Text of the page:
“Loiederman has been a great experience for me,” said Gianni. “There are a lot of kids who like don’t believe in themselves. They don’t believe, like, you know, they’re worth it. Or like they’re good at something. And the arts, they help that.”

Principal Sosik sees this kind of metamorphosis daily within these walls. “That really builds their confidence, that really they would not have that experience in another school,” she said.

Chapter 3


Lesli: “Let’s talk about what you need. I see instruments, I see performance spaces. Tell us what you need.

Principal Sosik: “One example of a need is the students having instruments on a regular basis. Just as we would want to supply materials for other classes, these are their materials -- their instruments. If they don’t have their instrument, it also prohibits them from being able to practice on a regular basis and take it home.”

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Principal Sosik wants the lockers to be filled with flutes, oboes, clarinets and trumpets. Drum sets, too. And the other entire companion band items. “I use school money just to try to purchase a few more, but I would like to see all of these lockers completely filled.”

After meeting with Principal Sosik, it was clear to our Impact team that we needed to find somebody in the community, with the ability to put more instruments into the hands of Loiederman students. And we didn’t have to look far.

“The best way to learn is you have to practice, you have to practice, you have to practice. And it can’t be once a week, it can’t be once every three days. You have to play everyday,” said Alan Levin, a member of the Levin family which owns Chuck Levin’s Washington Music Center. “To hear that the kids were loving music but not being able to fully engage in the process, that’s something we wanted to be a part of."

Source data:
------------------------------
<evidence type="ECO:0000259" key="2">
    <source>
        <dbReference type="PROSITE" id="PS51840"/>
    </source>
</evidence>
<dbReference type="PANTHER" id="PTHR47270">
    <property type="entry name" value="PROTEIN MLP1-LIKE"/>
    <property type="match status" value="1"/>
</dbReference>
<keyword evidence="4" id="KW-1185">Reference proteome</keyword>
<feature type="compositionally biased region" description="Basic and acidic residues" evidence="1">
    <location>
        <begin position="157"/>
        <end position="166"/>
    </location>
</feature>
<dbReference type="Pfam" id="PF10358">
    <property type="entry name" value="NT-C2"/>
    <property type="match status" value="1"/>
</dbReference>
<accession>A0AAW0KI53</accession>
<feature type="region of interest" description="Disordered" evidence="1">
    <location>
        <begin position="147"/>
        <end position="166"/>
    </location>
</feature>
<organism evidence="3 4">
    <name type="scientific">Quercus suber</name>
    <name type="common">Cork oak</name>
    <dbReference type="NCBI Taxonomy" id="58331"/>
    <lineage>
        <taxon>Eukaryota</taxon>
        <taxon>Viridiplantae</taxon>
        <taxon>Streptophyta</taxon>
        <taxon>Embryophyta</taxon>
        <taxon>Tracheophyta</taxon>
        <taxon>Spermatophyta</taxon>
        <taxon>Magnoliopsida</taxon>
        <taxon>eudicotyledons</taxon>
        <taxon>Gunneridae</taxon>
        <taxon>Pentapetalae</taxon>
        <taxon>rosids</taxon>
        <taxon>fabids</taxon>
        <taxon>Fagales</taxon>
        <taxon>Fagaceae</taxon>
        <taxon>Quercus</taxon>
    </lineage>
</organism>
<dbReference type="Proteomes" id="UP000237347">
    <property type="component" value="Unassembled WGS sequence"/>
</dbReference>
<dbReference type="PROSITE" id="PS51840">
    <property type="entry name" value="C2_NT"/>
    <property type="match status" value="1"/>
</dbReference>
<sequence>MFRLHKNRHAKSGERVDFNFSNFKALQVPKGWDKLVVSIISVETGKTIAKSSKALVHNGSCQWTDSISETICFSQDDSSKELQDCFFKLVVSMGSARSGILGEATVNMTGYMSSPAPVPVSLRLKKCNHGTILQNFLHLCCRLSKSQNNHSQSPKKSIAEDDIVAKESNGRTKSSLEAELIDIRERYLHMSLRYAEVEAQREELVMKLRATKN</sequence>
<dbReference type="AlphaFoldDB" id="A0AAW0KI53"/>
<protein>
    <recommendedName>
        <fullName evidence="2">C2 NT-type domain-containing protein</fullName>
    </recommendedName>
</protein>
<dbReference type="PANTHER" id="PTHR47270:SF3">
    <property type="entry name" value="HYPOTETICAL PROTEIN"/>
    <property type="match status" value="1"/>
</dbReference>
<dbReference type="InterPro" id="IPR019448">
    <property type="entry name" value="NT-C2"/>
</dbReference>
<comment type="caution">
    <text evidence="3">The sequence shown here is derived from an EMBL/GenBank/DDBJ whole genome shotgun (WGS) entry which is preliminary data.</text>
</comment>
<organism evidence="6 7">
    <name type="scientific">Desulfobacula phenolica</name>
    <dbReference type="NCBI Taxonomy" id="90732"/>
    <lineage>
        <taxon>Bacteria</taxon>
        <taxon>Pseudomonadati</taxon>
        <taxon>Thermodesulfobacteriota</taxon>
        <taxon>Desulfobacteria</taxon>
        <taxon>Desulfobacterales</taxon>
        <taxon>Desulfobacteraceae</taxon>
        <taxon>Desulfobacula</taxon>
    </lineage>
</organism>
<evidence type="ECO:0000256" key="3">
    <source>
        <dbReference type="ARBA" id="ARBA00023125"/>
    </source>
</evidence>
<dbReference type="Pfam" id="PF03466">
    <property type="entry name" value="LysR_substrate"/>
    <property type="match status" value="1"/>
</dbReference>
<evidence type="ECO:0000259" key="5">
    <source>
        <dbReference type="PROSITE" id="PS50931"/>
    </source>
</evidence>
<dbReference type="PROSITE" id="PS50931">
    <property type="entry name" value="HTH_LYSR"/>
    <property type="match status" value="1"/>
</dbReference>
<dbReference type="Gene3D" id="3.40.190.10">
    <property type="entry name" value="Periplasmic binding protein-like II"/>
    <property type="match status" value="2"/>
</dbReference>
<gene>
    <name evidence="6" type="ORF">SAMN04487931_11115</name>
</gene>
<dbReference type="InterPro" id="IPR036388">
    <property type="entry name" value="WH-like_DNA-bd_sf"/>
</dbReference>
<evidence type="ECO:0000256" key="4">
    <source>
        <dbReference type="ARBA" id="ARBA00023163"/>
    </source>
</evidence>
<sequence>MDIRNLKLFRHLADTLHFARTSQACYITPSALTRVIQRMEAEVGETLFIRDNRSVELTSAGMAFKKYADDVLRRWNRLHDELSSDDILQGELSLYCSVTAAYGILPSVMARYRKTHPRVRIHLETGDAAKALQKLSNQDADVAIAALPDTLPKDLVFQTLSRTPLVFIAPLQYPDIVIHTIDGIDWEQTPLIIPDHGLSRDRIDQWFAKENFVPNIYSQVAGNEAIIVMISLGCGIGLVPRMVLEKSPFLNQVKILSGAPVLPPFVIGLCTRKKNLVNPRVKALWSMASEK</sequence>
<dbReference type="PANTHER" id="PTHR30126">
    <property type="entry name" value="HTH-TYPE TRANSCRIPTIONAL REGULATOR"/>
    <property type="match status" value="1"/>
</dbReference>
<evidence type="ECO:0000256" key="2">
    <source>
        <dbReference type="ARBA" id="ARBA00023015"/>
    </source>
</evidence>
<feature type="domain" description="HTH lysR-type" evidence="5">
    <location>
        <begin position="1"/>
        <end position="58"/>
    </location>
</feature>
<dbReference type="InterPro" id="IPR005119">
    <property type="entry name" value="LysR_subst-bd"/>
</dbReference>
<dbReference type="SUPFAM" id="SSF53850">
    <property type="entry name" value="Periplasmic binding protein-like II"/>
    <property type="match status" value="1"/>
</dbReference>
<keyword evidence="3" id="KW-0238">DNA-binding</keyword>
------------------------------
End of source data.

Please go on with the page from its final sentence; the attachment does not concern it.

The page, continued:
Alan and Adam Levin of Chuck Levin’s Washington Music Center in Wheaton, Maryland stepped up to provide the very best instruments to Loiederman’s program.

Chapter 4


Once we secured a list of instruments that would help bring even more life to the curriculum, it was time to make the special visit. We decided to drop into a meeting with teachers and administrators ahead of the start of the new school year.

“This is delivery day we are bringing joy and instruments here at Loiederman. Hi, Loiederman staffers! We’re here from WUSA9 – our Impact team – we hear you guys are ready to start the school year off and we thought we’d bring a few friends and some things to maybe help,” said Lesli. “Would that be okay?

Make that a resounding YES!

Lesli: “So we heard the sweetest sounds come out of Loiederman and you needed some instruments…”

And with that – the room erupts in cheers. “Oh wow … gorgeous instrument,” said one teacher. “I’m so pumped that there’s violins, there’s guitars, there’s drums listen to that beautiful sound.”

Principal Sosik said these generous gifts will help her students progress through the years.

Our partners with the United Way of the National Capital Area joined in the surprise. Loiederman is a United Way Community School. That designation means the school provides resources not just for education, but for entire families.


One way that the United Way supports Loiederman is with a designated community schools representative. They were all there to celebrate the sweet sounds of a new year.

“These instruments while on their face is great for the music sake, it also provides an extra medium for these students to really express themselves in ways that is productive and positive,” said Timothy Johnson, Vice President of Community Impact at the United Way of the National Capital Area.

The United Way funds the role that Natalia Seo plays for Loiederman students and families. She works with an organization called EveryMind.

Combined, they all come together to encircle the community – to ensure that no child or family is left behind.

“And they get to play at home, practice, I mean this could change the whole like life story for a child,” said Natalia.

One teacher remarked “these kids are super lucky!”

And we know thanks to the community support, they are super grateful, too.